by Hannah Roskey and Katie Clayton Maintaining the privilege of a document is a fundamental aspect of any litigation. The Canadian legal system is premised on the search for truth, which, by default, requires parties to disclose relevant documents to one another in the course of litigation. This is the case in traditional civil actions […]
by Bruce R. Grist As there is no employment at will in Canada, most employment lawyers in Canada who act for employers recommend that employers use employment contracts to govern the employee’s relationship with the employer. If there is an employment contract and the employer wishes to terminate the employee’s employment or the employee wishes […]
by Kyla Stott-Jess Unexpected employee absences from work can be difficult for employers. Customer service may be compromised. Others’ jobs need to be adjusted. And an employer’s trust in the employee can be damaged. So can an employer terminate an employee for lying about the reason for an absence?
by Hannah Roskey It is well understood that Canadian employers may be vicariously liable for the actions of their employees when the employees are acting within the scope of their duties. But surely not if the employee acts against the instructions of the employer? Maybe so, according to a recent panel of the Alberta Court […]
By Kyla Stott-Jess A recent Alberta Court of Appeal case, 581257 Alberta Ltd. v. Aujla, is good news for employers. The court reversed the normal onus of proof, requiring the employees to prove that certain monies they deposited into their bank account were not stolen from their employer.
By Jennifer M. Shepherd and Hannah Roskey It’s well established that discrimination against an employee on the basis of a physical or mental disability is prohibited in Canada. Drug or alcohol addictions constitute a “disability” under most human rights legislation such that employers are prohibited from discriminating against employees on the basis of their addictions. […]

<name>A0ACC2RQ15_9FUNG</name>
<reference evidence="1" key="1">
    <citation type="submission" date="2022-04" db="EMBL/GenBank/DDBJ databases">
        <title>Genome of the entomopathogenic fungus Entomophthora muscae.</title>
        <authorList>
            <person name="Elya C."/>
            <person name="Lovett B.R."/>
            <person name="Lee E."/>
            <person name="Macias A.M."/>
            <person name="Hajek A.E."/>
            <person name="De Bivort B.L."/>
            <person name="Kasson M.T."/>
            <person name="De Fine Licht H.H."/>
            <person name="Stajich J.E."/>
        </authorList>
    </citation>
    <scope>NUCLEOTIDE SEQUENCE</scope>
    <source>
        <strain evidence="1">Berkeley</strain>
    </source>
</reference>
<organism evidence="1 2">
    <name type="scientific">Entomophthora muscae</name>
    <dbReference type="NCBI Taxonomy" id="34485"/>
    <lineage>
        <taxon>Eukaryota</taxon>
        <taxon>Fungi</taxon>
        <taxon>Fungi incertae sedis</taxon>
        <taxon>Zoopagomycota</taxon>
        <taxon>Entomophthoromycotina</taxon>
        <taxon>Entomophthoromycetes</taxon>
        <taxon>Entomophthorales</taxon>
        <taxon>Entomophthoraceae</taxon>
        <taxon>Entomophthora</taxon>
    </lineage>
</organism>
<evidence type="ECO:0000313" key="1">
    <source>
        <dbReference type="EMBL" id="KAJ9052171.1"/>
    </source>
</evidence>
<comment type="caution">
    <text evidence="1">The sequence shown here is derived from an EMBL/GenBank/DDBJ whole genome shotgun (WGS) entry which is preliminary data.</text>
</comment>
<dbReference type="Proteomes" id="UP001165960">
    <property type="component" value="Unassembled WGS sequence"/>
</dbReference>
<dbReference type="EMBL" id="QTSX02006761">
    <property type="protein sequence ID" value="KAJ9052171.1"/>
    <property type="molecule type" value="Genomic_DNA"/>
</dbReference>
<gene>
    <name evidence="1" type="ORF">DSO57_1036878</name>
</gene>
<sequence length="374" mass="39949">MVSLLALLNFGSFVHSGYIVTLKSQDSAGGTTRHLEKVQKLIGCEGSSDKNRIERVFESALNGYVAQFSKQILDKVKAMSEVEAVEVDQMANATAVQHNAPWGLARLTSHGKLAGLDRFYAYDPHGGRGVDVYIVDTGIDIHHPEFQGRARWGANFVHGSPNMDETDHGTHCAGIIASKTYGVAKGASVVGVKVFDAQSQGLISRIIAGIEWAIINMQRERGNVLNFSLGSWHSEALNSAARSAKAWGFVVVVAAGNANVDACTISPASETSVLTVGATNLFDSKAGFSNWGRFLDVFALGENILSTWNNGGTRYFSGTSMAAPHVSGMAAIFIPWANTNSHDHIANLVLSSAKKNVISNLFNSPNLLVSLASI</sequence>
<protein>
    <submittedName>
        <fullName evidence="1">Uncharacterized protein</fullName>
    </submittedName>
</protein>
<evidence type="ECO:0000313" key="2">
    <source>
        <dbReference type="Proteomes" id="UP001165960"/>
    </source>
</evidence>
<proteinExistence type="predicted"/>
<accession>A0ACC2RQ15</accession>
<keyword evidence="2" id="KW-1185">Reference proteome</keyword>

By Kyla Stott-Jess The Alberta Court of Appeal has recently added to the ongoing debate in Canada over who is or isn’t an employer in the human rights context. In its recent decision in 375850 Alberta Ltd. v. Beverly Noel and the Director of the Alberta Human Rights Commission, the dismissal of the complainant’s appeal […]
By Kyla Stott-Jess and Katie Clayton Canadian courts have been reluctant to allow random drug and alcohol testing in most workplaces. The issue was recently back before the Alberta Court of Appeal. Oil Company Suncor appealed an injunction against its new proposed drug and alcohol testing policy.
by Thora A.Sigurdson Canadian courts continue to struggle with clauses in employment contracts that contain post-employment noncompetition and nonsolicitation clauses, known as “restrictive covenants.” This is an important issue in Canada, where there is no concept of “at will” employment, and all employees are deemed to have some form of employment contact. But not all […]
By Kyla Stott-Jess Canadian employers that fear large jury awards in wrongful dismissal cases can breathe a little easier in the wake of a recent Alberta Court of Appeal decision. In Elgert v. Home Hardware Stores Ltd., the court of appeal said a $500,000 jury award for aggravated and punitive damages in a wrongful dismissal […]